Originally published November 12 2014
Boston elementary school abandoned as 150 are sickened by possible norovirus
by Jennifer Lilley
(NaturalNews) One hundred forty children and 10 staff members at Boston's Condon Elementary School are among the latest to be impacted by a possible norovirus outbreak. There were concerns that parents and those using the school for community activities such as voting may have been put at risk, but according to a spokeswoman for Boston Mayor Marty Walsh, it's believed that cause for concern is unnecessary, as the school was thoroughly cleaned.(1)
Cleanliness is essential when it comes to staving off and fighting norovirus, something which principal Robby Chisholm is taking seriously. Additional soap, hand sanitizer and wipes are more commonplace in the school now.
Furthermore, Chisholm has been involved in ongoing communication with parents, sending informative flyers to students' homes and providing them with messages at the onset of the virus's spread. When the outbreak first occurred, she told parents that "Teams were onsite today cleaning the school so we can stop any further illness spread. For those of you who have children who are ill, we will make sure to catch them up on their schoolwork when they come back -- we just want them to focus on getting healthy soon."(1)
It was also advised that childrenwho were sickened with norovirus should remain home until they are free of symptoms, which typically include vomiting, abdominal pain and diarrhea, for 24 hours.
The virus is transmitted through contaminated food and water supplies, as well as person-to-person contact, and is commonly spread in areas where there are closely confined quarters such as schools, cruise ships, prisons and camps.(2)
Norovirus has hit other schools recentlyThis isn't the first time norovirus has hit school systems.
This October, a foodborne illness was eyed as playing a role in a suspected outbreak in Indiana's Peifer Elementary School, where nearly 130 students were sickened and remained out of school.(3) Like Condon Elementary School, utmost attention to cleanliness was given priority, and a cleaning solution provided by the Department of Health was used virtually everywhere in the school.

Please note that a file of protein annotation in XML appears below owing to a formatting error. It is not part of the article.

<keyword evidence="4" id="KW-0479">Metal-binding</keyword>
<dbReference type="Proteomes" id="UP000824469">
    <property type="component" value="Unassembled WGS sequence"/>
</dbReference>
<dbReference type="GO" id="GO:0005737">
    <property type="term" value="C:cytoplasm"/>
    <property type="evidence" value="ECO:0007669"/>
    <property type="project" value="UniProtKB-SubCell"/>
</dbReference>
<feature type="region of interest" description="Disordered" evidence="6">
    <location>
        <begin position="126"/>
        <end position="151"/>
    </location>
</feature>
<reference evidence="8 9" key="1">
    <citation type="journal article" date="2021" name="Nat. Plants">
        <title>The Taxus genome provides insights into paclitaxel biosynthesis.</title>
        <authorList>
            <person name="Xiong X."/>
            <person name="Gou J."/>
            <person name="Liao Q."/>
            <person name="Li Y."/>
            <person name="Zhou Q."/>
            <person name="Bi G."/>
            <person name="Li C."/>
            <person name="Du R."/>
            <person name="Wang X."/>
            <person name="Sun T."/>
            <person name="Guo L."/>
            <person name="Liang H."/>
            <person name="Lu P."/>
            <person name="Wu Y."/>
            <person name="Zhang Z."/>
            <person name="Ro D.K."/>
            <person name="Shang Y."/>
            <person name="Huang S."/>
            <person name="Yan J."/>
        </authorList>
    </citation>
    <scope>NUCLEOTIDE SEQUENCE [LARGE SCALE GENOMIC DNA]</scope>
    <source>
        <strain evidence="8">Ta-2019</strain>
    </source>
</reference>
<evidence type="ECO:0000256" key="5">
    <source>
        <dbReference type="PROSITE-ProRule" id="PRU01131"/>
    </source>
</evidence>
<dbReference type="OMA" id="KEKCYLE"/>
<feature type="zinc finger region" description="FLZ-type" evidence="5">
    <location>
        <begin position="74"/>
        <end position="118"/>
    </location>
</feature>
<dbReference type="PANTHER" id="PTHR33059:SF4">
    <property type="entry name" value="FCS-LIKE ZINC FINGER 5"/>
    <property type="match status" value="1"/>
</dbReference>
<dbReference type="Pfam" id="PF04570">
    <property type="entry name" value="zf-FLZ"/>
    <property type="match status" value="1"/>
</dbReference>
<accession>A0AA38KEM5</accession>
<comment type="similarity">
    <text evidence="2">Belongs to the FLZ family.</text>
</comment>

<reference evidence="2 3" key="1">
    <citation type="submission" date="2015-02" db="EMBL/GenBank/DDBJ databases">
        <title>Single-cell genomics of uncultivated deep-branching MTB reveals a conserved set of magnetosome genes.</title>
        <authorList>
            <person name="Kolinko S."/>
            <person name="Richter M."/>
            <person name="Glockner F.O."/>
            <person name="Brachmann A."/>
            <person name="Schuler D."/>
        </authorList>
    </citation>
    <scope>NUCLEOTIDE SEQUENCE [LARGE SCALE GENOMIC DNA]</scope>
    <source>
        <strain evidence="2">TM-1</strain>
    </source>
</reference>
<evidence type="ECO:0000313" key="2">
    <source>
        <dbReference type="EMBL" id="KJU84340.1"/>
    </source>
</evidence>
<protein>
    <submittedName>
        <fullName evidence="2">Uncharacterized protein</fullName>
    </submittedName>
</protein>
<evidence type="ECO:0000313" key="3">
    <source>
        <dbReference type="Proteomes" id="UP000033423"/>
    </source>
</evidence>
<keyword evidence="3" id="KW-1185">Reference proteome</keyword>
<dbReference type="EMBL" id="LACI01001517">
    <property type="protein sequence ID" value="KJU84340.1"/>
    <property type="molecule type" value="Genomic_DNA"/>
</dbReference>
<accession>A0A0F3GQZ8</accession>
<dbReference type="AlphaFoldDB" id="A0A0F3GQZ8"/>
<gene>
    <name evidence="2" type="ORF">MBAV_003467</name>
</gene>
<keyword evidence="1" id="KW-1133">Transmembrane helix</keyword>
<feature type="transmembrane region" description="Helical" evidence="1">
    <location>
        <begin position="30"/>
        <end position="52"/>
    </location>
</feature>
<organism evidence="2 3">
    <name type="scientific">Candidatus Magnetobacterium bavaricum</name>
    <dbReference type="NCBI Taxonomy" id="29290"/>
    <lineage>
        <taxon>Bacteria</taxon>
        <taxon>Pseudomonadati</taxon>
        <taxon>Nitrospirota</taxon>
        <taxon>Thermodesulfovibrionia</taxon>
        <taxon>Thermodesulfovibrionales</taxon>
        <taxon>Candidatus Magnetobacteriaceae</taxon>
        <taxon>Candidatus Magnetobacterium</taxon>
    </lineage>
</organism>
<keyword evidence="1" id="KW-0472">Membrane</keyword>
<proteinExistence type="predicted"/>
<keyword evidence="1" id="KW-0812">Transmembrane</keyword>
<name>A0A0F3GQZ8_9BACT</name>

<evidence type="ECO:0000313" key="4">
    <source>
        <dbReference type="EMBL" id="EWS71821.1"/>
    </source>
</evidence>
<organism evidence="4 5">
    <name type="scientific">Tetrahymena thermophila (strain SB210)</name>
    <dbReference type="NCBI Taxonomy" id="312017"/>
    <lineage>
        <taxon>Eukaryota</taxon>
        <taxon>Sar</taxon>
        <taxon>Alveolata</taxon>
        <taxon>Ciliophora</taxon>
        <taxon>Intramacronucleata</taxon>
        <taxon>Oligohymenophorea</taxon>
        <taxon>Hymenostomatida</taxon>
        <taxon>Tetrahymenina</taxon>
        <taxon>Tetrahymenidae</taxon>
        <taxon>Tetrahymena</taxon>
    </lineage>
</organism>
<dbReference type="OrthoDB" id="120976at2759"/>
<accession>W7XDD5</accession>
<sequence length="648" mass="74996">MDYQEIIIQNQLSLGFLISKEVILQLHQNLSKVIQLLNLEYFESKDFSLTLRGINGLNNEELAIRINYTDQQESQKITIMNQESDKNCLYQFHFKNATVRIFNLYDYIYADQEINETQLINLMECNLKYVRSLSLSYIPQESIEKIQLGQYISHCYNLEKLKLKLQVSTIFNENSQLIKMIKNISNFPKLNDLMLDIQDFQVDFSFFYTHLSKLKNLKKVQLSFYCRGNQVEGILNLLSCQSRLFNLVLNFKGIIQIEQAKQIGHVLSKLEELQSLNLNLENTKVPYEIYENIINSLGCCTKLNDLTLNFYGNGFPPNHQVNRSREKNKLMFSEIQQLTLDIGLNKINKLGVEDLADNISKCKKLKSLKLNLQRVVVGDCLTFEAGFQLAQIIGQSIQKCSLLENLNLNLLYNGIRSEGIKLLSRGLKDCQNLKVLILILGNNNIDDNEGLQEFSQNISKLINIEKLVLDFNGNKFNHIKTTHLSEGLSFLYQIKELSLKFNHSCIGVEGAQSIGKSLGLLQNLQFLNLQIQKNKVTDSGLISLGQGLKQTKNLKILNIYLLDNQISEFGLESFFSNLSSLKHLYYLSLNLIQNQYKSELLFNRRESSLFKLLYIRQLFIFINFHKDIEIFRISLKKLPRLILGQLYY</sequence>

"We are cleaning with a solution that was provided to us by the Department of Health," a Peifer school official said. "Anything that moves: doorknobs, desks, computer screens, lunchroom tables, the entire building."(3)
Also in October, over 100 students in Arizona's Kyrene de la Colina Elementary School were sickened with norovirus.(4)
Cruise ships another common place for norovirus outbreaksThe cruiseliner industry is another hotbed of norovirus activity.
In February 2014, passengers and crew members aboard Holland America's MS Veendam cruise ship fell ill, suffering from diarrhea and vomiting. In response, environmental health experts and an epidemiologist boarded the 1,273-passenger-carrying ship once it docked in Florida, where they began health assessments and testing. It was ultimately determined that the 16-year-old ship had been involved in similar outbreaks throughout the years and that it failed when it came to sanitation issues, including the discovery of brown liquid that was dripping on clean dishes.(5)
In 2013, two cruise ships, the Emerald Princess and the Queen Mary 2 ocean liners, drew attention when upwards of 200 passengers (aboard each ship) were sickened with diarrhea and vomiting symptoms.(2)
How to boost immunity naturallyTo help improve immunity and fight against viruses like norovirus, cleanliness is essential, but turning to common home remedies may also be effective.
For example, drinking more water to stay hydrated and fight off dehydration due to diarrhea is encouraged, as is consumption of peppermint tea, coconut water beverages and apple cider vinegar, all of which can help boost immunity, soothe upset stomach and bolster antimicrobial function throughout the body.(2)
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